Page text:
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Yale NUS: Big Brother is watching you

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Yale-NUS broke ground last week amid persistent concerns that the city-state’s strict control over political speech and assembly are incompatible with the liberal arts education Yale has sought to offer in New Haven.

A recent Wall Street Journal article summarized these concerns, placing special emphasis on the tension between governmental law and administrative policy with regard to what students can do and say. Singapore’s laws criminalize homosexuality, but Yale-NUS has responded with an act prohibiting discrimination based on sexual orientation. University President Richard C. Levin told the YDN earlier this year that at NUS, “there are gay students and faculty…gay subjects are taught.”

So there you have it, Yale-NUS’s official slogan: Gay faculty teaching gay students gay subjects.

But for all the tolerance the new school is touting, the reality of strict political restrictions remains. Under local law, groups like the Yale Dems, the YPU, and DKE would be banned. #OccupySingapore is not likely to pick up much steam, as protests are only legal in a specific corner of Singapore park. I’ve never been, but I hear it’s a tiny corner! The WSJ quoted Pericles Lewis, the college’s new president, who called Singapore a “generally an open society.” Surely the protesters getting shoved into a tiny little corner beg to differ!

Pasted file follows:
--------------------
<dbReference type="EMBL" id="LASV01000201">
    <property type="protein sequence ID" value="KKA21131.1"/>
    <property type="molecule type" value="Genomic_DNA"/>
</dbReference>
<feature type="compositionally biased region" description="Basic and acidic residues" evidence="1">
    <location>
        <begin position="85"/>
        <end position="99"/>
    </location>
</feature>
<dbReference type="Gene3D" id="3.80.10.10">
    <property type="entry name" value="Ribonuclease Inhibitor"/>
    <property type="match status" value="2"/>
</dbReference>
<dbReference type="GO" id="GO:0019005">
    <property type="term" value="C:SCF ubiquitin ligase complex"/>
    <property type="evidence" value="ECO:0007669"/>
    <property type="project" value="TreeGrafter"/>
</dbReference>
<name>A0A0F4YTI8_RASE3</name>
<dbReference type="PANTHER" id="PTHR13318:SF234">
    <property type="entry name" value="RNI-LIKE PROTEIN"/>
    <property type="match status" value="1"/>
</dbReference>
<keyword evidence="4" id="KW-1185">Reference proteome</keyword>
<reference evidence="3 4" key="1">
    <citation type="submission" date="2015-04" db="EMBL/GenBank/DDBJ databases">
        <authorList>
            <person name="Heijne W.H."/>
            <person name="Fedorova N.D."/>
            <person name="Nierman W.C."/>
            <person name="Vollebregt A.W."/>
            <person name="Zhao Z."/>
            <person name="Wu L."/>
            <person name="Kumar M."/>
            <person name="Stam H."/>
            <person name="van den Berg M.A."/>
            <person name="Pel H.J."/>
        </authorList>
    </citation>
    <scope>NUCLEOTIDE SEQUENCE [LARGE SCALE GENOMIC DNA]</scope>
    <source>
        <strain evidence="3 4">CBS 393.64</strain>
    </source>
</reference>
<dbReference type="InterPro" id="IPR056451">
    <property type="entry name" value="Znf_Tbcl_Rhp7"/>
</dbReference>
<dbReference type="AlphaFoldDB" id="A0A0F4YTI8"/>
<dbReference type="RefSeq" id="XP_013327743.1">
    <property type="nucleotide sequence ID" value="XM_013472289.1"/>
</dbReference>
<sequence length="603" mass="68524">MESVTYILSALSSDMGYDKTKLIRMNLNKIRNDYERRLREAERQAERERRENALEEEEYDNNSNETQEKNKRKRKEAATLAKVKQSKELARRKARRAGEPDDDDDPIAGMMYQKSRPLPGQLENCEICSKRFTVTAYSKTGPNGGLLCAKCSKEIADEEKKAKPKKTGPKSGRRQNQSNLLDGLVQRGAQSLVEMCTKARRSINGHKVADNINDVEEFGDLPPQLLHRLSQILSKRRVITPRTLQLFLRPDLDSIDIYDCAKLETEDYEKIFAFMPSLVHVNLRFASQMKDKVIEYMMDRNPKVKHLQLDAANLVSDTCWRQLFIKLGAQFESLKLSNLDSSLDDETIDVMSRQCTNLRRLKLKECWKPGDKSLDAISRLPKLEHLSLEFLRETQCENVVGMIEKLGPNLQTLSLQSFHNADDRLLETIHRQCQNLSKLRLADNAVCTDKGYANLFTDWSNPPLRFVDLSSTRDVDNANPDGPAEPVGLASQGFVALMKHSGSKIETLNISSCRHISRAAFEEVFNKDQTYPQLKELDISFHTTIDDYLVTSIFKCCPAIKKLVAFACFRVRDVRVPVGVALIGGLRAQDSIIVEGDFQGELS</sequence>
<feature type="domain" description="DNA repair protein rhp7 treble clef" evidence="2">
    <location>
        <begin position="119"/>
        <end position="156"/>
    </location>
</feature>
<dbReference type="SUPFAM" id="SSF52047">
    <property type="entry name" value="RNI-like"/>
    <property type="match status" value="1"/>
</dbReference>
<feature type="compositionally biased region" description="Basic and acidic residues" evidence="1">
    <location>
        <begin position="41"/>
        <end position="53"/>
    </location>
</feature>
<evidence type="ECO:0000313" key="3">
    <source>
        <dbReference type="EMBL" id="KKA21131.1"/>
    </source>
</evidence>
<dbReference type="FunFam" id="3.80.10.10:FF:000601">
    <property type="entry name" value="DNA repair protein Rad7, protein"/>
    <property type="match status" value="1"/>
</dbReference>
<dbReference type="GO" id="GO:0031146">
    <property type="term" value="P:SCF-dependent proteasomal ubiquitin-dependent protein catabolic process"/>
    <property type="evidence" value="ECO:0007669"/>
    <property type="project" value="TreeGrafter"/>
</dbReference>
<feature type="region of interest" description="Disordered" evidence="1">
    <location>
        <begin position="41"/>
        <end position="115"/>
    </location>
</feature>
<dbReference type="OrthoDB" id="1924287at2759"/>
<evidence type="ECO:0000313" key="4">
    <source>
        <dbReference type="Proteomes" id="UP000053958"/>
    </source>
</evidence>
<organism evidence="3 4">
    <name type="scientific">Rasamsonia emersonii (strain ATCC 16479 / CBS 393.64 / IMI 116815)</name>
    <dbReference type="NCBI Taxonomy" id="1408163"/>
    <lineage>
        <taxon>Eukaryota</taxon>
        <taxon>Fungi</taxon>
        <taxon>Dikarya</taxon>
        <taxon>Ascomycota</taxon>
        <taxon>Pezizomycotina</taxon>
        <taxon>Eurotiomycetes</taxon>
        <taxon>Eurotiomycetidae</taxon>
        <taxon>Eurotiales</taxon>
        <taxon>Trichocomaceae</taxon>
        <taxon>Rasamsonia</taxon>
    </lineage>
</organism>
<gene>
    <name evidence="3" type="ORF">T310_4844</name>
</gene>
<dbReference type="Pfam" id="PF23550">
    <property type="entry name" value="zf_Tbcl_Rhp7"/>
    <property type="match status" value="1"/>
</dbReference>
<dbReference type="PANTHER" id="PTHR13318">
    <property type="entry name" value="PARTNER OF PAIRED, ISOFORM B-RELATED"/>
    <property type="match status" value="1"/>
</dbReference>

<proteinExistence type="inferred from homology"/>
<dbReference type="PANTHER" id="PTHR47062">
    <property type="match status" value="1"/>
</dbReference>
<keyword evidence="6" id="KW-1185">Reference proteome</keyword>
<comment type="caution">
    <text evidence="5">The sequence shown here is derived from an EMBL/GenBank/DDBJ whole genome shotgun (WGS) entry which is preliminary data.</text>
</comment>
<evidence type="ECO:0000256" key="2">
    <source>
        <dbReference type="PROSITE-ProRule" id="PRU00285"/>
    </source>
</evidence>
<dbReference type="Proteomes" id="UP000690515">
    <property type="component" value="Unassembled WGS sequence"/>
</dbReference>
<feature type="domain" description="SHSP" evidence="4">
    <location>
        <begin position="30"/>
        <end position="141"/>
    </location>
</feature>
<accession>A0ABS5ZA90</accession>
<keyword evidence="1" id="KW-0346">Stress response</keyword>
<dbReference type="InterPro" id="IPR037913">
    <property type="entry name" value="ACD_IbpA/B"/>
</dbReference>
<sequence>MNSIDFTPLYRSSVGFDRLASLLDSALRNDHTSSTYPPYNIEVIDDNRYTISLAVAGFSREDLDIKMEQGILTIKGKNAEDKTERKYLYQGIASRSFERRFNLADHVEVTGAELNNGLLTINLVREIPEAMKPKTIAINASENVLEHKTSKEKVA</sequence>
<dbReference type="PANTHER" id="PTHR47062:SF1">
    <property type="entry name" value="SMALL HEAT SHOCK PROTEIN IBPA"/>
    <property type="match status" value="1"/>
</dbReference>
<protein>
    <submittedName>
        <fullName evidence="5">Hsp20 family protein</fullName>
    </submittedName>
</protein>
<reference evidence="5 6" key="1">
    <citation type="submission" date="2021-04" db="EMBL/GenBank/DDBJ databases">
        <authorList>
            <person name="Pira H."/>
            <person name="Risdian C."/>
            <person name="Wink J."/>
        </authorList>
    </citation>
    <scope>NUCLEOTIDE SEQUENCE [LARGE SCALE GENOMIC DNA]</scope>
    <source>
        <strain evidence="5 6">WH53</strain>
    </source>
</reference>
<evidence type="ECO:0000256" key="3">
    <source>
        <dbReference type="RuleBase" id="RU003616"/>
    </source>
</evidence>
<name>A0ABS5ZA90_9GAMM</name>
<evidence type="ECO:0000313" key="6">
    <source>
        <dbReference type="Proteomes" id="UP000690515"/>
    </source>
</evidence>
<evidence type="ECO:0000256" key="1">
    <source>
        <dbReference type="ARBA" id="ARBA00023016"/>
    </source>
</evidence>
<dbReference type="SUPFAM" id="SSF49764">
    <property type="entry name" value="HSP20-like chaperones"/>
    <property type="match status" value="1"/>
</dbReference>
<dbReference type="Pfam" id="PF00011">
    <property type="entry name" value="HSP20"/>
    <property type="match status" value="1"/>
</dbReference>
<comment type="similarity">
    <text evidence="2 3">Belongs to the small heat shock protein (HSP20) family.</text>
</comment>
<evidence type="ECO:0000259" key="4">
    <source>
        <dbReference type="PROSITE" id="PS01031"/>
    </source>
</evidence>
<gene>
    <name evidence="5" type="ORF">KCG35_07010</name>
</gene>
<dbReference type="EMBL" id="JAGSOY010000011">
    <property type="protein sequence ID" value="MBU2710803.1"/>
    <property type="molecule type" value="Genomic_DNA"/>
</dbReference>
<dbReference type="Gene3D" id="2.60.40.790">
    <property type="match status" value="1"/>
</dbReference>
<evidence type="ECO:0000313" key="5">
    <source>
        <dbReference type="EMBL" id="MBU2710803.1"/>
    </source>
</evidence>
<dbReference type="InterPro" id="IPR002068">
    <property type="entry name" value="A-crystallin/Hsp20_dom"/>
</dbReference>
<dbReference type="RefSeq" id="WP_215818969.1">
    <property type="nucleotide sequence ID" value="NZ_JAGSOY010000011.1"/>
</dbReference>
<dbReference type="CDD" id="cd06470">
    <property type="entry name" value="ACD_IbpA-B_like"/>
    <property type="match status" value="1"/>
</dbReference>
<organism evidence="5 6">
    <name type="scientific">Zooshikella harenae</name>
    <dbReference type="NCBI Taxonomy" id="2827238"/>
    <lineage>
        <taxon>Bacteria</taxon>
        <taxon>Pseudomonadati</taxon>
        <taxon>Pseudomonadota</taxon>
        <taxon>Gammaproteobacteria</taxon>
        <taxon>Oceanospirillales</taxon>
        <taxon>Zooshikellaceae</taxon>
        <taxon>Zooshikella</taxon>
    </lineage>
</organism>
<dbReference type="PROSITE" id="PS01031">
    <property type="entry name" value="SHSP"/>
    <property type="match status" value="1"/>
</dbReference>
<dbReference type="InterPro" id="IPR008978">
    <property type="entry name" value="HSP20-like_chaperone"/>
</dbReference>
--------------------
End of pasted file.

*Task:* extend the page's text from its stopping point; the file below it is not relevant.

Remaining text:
But for those prospective students to whom a “generally” open society appeals, NUS is already making their admissions pitch. The website is up and running, and we’ve posted some choice excerpts below, with The Bullblog’s edits in red.

“We are interested in students who want to create real impact and positive state sponsored change in the world —leadership at its best.

Yale-NUS College students will be those who possess:

  • an appetite to become not-so-critical thinkers capable of rigorous and insightful analysis
  • the skills to communicate certain messages effectively and engage meaningfully with fellow students
  • genuine appreciation for negligibly different perspectives and individuals with different backgrounds, interests, and ambitions
  • consideration for others and an interest to unquestioningly serve broader society

You will build your version of independence and leadership skills as you and your peers pursue a somewhat rich student-directed co-curricular life of student government where acceptableinnocuous clubs, apolitical organizations, inoffensive arts, and uncompetitive athletics. On campus you will have frequent opportunities to interact with your professors, as well as with prescreened visiting speakers, uncontroversial artists, and allied international leaders.”